6 Ways to Win With Writing Contests. Today, I'll show you where you can find some of the many contests there are to enter.
Writing contests are not created equal. There are mini-contests on individual blogs, regional and organization-sponsored contests, corporate and publishing contests, and contests in magazines and newspapers.
Look Local. When you're starting out, local contests are a great way to hone your skills, help you get used to the process of working under a deadline, and learn to follow guidelines. Because regional contests are not widely publicized, your chances are better, too.
Check your local newspapers and regional magazines. You can call the publication's office to find out what contests they run. Our newspaper hosts a Christmas writing contest every year.
Keep an eye out for contests hosted by businesses, including your local library. A nearby library recently ran a poetry contest, publishing the winners in booklets placed all over town. Ask your friends to let you know of writing contests they hear about.
Go with Groups. Would it surprise anyone that writer's organizations sponsor writing contests? Most of these groups do not require you to be a member in order to participate, however if there is an entry fee it might be slightly higher.
Local writer's groups will obviously give you a better chance than national groups, but don't let that stop you from submitting. Be aware that most national groups have regional chapters that host their own contests.
Check out a list of some of the national writer's associations in the United States. Here is a list of writing groups by state (although there are more regional groups than are listed here). I also found a list of associations in the UK.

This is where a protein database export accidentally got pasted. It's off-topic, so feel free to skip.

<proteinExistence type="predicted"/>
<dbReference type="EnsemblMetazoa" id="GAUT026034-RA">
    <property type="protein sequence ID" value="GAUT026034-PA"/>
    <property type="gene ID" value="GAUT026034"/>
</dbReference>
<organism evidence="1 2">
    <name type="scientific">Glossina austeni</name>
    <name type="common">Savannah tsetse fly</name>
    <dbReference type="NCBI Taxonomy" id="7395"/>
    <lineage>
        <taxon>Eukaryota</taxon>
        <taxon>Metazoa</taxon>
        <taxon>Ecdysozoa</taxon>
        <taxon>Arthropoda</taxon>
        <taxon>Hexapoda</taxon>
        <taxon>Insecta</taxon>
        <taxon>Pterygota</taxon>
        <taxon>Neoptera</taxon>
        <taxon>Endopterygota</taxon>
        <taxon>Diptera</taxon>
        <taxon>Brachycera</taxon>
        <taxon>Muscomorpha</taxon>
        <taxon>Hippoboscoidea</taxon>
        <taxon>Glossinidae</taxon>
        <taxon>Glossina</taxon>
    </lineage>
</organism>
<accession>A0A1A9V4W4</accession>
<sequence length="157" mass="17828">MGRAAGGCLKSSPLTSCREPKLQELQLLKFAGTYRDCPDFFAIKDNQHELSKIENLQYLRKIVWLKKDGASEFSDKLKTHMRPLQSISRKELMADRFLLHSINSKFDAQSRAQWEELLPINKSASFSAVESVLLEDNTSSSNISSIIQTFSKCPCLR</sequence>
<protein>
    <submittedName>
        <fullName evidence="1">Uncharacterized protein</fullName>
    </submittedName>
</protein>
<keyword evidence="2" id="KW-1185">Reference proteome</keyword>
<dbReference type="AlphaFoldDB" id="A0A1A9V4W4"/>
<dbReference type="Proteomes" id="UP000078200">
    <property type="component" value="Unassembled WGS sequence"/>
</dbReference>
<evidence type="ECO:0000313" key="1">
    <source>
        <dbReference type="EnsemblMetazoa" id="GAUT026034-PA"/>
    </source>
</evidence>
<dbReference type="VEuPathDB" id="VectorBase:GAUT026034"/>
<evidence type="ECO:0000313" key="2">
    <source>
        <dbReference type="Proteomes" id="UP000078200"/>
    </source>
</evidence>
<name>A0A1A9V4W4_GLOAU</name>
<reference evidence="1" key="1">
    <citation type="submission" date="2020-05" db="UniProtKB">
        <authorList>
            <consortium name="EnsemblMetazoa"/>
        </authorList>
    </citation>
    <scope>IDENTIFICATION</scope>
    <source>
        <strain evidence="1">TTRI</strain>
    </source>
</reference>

No matter what genre you write, or what topics interest you, there is likely a writing group connected to it. Like the Cat Writer's Association, the Baseball Writer's Association, and the Garden Writers Association. Do an internet search for your topic or area to find more.
Corporate Contests. You may already know that Writer's Digest holds both monthly and yearly contests. But did you know that Amazon hosts a Breakthrough Novel contest?
Many companies dream up contests each year to promote their products. I remember one a few years ago from the cotton industry that solicited stories connected to cotton clothing.
Oodles Online. By far, the biggest source of contests is on the web. From small blog contests (several agents run these, like Rachelle Gardner's recent contest), to contests hosted by online or print magazines, and even publishing houses, you're sure to find something that's in line with what you write.
Where can you find these online contests? One way is to set up a Google Alert with your specific criteria. Google will email you whenever someone publishes a post with those words.
Sign up for C. Hope Clark's free newsletters, and check her blog once a week. She scours the web, so you don't have to.
Check out the database on Duotrope Digest, a list of online magazines soliciting fiction and poetry. Many of these publications run contests, which are tracked on Duotrope Digest.
Most important of all, make sure to dedicate a calendar to your contest deadlines. Follow all instructions to the letter to increase your chances of impressing judges, and get writing.